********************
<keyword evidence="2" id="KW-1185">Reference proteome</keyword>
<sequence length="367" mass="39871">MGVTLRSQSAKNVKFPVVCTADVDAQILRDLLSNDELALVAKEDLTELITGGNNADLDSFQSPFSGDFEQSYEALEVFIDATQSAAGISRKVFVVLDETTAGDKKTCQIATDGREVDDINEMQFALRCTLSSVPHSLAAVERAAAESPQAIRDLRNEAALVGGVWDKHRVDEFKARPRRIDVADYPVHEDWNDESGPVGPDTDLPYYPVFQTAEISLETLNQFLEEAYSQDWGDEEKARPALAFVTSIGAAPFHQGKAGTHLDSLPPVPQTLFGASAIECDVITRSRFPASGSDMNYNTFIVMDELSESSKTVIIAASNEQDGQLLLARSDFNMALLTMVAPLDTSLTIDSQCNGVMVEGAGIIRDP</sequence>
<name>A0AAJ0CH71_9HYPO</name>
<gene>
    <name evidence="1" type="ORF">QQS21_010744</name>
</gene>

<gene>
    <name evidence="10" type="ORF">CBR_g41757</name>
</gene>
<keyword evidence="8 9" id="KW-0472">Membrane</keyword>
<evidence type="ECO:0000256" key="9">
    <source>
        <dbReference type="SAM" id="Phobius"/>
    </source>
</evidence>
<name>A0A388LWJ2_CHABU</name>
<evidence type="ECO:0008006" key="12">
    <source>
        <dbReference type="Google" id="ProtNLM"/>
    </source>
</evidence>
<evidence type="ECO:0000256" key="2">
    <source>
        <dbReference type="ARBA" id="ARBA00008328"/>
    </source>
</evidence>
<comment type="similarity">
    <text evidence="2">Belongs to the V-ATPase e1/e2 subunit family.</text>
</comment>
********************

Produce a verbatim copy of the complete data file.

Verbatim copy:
<keyword evidence="2" id="KW-1185">Reference proteome</keyword>
<sequence length="367" mass="39871">MGVTLRSQSAKNVKFPVVCTADVDAQILRDLLSNDELALVAKEDLTELITGGNNADLDSFQSPFSGDFEQSYEALEVFIDATQSAAGISRKVFVVLDETTAGDKKTCQIATDGREVDDINEMQFALRCTLSSVPHSLAAVERAAAESPQAIRDLRNEAALVGGVWDKHRVDEFKARPRRIDVADYPVHEDWNDESGPVGPDTDLPYYPVFQTAEISLETLNQFLEEAYSQDWGDEEKARPALAFVTSIGAAPFHQGKAGTHLDSLPPVPQTLFGASAIECDVITRSRFPASGSDMNYNTFIVMDELSESSKTVIIAASNEQDGQLLLARSDFNMALLTMVAPLDTSLTIDSQCNGVMVEGAGIIRDP</sequence>
<name>A0AAJ0CH71_9HYPO</name>
<gene>
    <name evidence="1" type="ORF">QQS21_010744</name>
</gene>

<gene>
    <name evidence="10" type="ORF">CBR_g41757</name>
</gene>
<keyword evidence="8 9" id="KW-0472">Membrane</keyword>
<evidence type="ECO:0000256" key="9">
    <source>
        <dbReference type="SAM" id="Phobius"/>
    </source>
</evidence>
<name>A0A388LWJ2_CHABU</name>
<evidence type="ECO:0008006" key="12">
    <source>
        <dbReference type="Google" id="ProtNLM"/>
    </source>
</evidence>
<evidence type="ECO:0000256" key="2">
    <source>
        <dbReference type="ARBA" id="ARBA00008328"/>
    </source>
</evidence>
<comment type="similarity">
    <text evidence="2">Belongs to the V-ATPase e1/e2 subunit family.</text>
</comment>